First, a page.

SOUTH AFRICA: Will China Make Ramaphosa’s Investment Dreams Come True?
THE CHINA AFRICA PROJECT – South Africa is struggling to recapture the imagination of investors after a decade of driving its economy into a ditch. This week, 100 delegates from China’s Zhejiang province visited the country for a trade and investment roadshow weeks after a similar event in Shanghai. The events are a direct response to President Cyril Ramaphosa’s campaign to gather $100 billion in investment. Ramaphosa’s investment drive plays well in the local press, but he’s facing a different China-Africa landscape than his predecessor, Jacob Zuma.
The Zuma years overlapped with the peak of China’s engagement with Africa – when trade and investment kept climbing on the back of a global commodities boom, and certain commentators breathlessly predicted mass Chinese migration to the continent. During this era, South African foreign policy was frequently criticised for lacking direction, especially in contrast to the Mandela and Mbeki eras. However, one direction was clear: a closer relationship with China. His tenure was a boom time for political and party-to-party relationships. Yet South Africa still has a large trade deficit with China: 16.4% of South African imports come from China, while China only buys 9.8% of its total exports, and Chinese investment has not lessened the country’s alarming youth unemployment rate of 52%.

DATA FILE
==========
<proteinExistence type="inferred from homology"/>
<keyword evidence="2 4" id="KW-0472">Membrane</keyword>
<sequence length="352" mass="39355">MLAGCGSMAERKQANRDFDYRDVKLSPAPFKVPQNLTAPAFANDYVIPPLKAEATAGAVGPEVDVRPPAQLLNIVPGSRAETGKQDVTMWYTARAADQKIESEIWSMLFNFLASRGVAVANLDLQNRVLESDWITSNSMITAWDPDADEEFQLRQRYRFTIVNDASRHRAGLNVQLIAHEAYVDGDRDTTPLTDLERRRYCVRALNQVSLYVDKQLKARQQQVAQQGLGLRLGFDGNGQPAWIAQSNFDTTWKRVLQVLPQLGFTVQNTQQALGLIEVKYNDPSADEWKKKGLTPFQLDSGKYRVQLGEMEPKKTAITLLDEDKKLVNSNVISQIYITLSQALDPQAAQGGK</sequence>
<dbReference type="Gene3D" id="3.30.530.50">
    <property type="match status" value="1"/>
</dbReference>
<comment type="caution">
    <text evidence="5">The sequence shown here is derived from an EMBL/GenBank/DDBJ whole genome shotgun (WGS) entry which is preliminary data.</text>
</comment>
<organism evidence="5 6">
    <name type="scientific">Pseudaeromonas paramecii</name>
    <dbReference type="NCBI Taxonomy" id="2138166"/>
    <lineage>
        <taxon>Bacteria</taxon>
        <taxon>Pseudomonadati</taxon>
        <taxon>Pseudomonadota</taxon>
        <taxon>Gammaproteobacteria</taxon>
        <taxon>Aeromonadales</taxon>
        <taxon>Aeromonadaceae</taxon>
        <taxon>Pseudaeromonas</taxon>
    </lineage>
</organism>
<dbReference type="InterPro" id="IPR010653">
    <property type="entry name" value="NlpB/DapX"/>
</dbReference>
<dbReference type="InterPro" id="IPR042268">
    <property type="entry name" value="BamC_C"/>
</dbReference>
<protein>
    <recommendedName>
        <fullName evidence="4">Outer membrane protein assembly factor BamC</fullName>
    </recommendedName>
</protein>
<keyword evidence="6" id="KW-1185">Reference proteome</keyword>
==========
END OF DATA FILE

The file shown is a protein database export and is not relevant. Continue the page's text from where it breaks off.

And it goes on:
South Africa is coming out of its Zuma torpor into a very different China-Africa landscape. SA used to market itself as the ‘Gateway to Africa.’ That was before the Belt and Road Initiative and East Africa’s ascent as a new continental development hub. Ramaphosa-era SA might have to get used to being less gateway and more backyard.
About the author, Cobus van Staden
Cobus van Staden is a South African journalist and academic. He started in 1998 as a TV reporter for the South African Broadcasting Corporation. In 2001 he went to graduate school in Japan, getting a Master’s degree and a PhD in Media Studies from the University of Nagoya. After his return to South Africa he worked as an investigative journalist for the award-winning news show Special Assignment. He is currently a postdoctoral research fellow at the University of Johannesburg’s Center for African Diplomacy and Foreign Policy tracking the expansion of Chinese and Japanese media interests in Africa. —— AUTO – GENERATED; Published (Halifax Canada Time AST) on: June 18, 2018 at 12:50PM